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Searching for clues on whether Samsung is still considering Normal for a new EV battery plant

 Rivian founder and CEO RJ Scaringe, right, talks to Gov. JB Pritzker in Uptown Normal in 2019. They're looking at a Rivian skateboard chassis, which includes the battery packs that power the electric vehicles.
Ryan Denham
Rivian founder and CEO RJ Scaringe, right, talks to Gov. JB Pritzker in Uptown Normal in 2019. They're looking at a Rivian skateboard chassis, which includes the battery packs that power the electric vehicles.

It’s been five months since Sen. Dick Durbin spilled the beans that Samsung SDI was considering building a new battery plant in Normal, right next to Rivian, with thousands of new jobs.

And five months later … it’s been crickets.

But Bloomington-Normal officials and others interviewed by WGLT say that silence doesn’t mean it’s not happening. And even if Samsung doesn’t pair up with Rivian for a Normal battery site, that doesn’t mean Rivian may not find another dance partner – or another path – to local production.

Sometimes economic development deals take six months, and sometimes they take years, said Patrick Hoban, CEO of the Bloomington-Normal Economic Development Council. Bloomington-Normal has not been told it’s out of the running, Hoban said, after presenting a still-undisclosed package of local and state incentives to Samsung.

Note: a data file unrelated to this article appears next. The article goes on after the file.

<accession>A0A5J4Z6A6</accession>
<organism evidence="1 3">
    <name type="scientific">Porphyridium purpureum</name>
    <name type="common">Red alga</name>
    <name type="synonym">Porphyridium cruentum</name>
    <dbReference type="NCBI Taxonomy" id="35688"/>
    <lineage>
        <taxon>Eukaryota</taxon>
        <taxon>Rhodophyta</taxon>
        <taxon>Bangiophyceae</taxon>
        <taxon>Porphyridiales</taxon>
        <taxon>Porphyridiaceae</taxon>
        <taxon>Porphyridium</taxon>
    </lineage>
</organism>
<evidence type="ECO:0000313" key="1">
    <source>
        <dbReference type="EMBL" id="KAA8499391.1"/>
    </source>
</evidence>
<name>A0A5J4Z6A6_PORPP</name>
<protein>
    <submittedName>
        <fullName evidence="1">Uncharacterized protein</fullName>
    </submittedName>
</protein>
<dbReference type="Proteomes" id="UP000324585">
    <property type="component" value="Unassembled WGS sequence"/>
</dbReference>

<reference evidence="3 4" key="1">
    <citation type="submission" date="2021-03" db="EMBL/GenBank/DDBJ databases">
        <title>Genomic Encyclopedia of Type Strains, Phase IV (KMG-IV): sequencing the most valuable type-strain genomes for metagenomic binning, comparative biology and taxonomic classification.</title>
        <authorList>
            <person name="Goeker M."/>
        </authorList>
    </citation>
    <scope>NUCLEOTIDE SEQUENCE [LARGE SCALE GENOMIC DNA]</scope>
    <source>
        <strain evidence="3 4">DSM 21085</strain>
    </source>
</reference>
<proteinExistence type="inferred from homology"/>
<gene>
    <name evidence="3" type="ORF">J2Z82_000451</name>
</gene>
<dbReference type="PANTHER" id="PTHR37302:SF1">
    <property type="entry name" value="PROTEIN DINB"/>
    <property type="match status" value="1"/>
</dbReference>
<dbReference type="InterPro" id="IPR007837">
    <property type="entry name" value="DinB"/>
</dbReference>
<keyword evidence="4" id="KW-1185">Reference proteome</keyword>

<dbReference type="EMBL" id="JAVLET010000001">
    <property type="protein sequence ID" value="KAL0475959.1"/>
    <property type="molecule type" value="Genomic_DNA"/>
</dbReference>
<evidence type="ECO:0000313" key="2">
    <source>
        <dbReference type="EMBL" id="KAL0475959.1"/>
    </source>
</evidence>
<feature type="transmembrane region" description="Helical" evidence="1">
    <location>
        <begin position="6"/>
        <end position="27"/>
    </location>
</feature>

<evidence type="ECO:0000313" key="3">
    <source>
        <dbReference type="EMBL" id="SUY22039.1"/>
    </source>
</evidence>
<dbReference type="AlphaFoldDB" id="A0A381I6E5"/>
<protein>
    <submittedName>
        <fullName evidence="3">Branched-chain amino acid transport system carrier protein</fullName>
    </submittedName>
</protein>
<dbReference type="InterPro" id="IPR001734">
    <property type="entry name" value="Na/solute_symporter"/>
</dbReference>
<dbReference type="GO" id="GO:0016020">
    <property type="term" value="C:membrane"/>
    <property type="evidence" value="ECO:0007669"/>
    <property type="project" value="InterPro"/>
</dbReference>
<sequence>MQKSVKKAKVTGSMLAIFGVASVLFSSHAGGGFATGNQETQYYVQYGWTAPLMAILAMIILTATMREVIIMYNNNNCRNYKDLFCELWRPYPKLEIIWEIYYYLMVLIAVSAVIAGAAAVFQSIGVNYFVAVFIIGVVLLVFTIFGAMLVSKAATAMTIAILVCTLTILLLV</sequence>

“We’re in constant communication with the State of Illinois. And then I bug the site selectors just enough not to annoy them. Same thing you’re doing: ‘Hey, is there any update?’” Hoban told WGLT. “They said they were happy with the incentives that were put together and were very impressed with our community. But we’re just playing the waiting game right now.”

Normal Mayor Chris Koos said he too hasn’t heard anything in recent months.

“My sense is, once we know, we’ll announce it publicly one way or the other,” he said.

And from the Illinois Department of Commerce and Economic Opportunity (DCEO): “As a matter of policy, DCEO does not discuss specific business prospects. However, we can confirm that as a state we continue to prioritize attracting electric vehicle manufacturing partners to Illinois,” a spokesperson said.

WGLT has also reached out to Samsung SDI for comment.

Finding a dance partner

Part of the delay may because there are so many moving parts in the rapidly changing electric vehicle business. Ensuring a reliable supply of batteries is a top priority.

There are at least 13 EV battery plants announced across the U.S., according to the U.S. Department of Energy. Of the 13 plants that are planned, eight are joint ventures between automakers and battery manufacturers. There are likely others yet to be announced.

Samsung SDI is supplying the battery cells for Rivian’s launch vehicles, which are being made in Normal. (It also supplies other EV makers.) Samsung has been looking for a site for its first U.S. battery cell plant since at least mid-2021. So it wasn’t too surprising when Durbin disclosed in August that Normal was a finalist for a Samsung plant. At that time, Samsung had reportedly not decided whether to launch the U.S. plant as a joint venture with an automaker or as an independent manufacturing site.